What NOT to Do: Take Advantage and Destroy Trust

1024 576 David DeWolf

Over the past several years, I’ve built a relationship based on trust with a vendor who I’ve relied on over and over. This relationship didn’t start off by producing big dollars for his company. In fact, for the first several years, it was a relationship based upon a free exchange of value.

They began by attracting me with some insights on their blog and over time, I became more interested. I read blogs, looked at infographics, followed them on Twitter, and then, over time, dove in and spent more time reading more in-depth perspectives and opinions, and even reading a book.

My commitment went from five minutes a day to 20 to 30 minutes a day. Eventually, I made a first purchase. My first purchase was small dollars, but has been increasing ever since. I have trust in that they’ve provided tons of value.

But the trust that you can build in a five-year period of time can be destroyed in a five-minute period of time.

I recently had an experience in which I brought in several other people and began to add even more value to the relationship for this vendor. Unfortunately, they took advantage. Instead of the approach they have taken for years – adding value, building a trust relationship with patience, over time – they decided to get salesy.

I don’t have a problem with making money. In fact, I believe that value should be paid for. But they disrupted the brand equity they had built with me by taking advantage and trying to sell blatantly over and over. They had built a reputation that they were a value-added provider, that they were a partner and not a vendor, that they were about relationship and not transaction.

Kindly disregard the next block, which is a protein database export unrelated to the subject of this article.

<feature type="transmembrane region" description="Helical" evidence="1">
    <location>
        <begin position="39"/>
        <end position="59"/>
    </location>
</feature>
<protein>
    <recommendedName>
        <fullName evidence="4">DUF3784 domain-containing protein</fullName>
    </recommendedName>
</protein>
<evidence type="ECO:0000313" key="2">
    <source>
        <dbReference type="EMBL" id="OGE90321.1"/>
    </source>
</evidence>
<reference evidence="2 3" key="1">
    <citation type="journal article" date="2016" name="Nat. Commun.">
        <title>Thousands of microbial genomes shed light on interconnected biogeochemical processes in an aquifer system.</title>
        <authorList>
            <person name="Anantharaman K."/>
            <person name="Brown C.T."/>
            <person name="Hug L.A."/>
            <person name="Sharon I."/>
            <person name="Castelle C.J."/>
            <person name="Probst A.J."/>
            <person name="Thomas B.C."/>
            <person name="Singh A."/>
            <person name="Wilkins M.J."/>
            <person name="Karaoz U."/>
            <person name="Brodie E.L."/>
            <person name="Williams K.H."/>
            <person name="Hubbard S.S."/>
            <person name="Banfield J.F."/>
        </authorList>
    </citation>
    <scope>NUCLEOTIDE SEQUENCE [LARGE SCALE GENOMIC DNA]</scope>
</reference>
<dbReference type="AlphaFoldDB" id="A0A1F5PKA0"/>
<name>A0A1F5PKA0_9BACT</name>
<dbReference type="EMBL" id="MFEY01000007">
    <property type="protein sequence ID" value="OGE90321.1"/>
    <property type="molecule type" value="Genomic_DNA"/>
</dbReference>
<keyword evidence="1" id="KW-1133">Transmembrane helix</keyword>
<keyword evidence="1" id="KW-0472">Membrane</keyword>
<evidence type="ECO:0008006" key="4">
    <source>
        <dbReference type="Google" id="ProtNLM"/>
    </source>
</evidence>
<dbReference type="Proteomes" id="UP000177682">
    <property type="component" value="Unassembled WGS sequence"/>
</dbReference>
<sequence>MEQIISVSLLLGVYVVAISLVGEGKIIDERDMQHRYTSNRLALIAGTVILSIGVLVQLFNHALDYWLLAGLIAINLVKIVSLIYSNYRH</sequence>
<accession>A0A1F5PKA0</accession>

My most recent experience, in which I brought several others to the table, destroyed that reputation in one period of time. They became transactional overnight. They threw out their commitment to the relationship. They decided that immediate monetization and immediate gratification was more important. It’s very unlikely that I’ll invite anyone back to experience them again.

I’ve soured myself and am considering whether I should pull back in my most recent thoughts on how I would engage with them again. It’s disappointing. I feel betrayed.

What are you doing to build your relationships? Are you taking advantage, or do you continue to be who you are, even once you’re successful in landing that new client?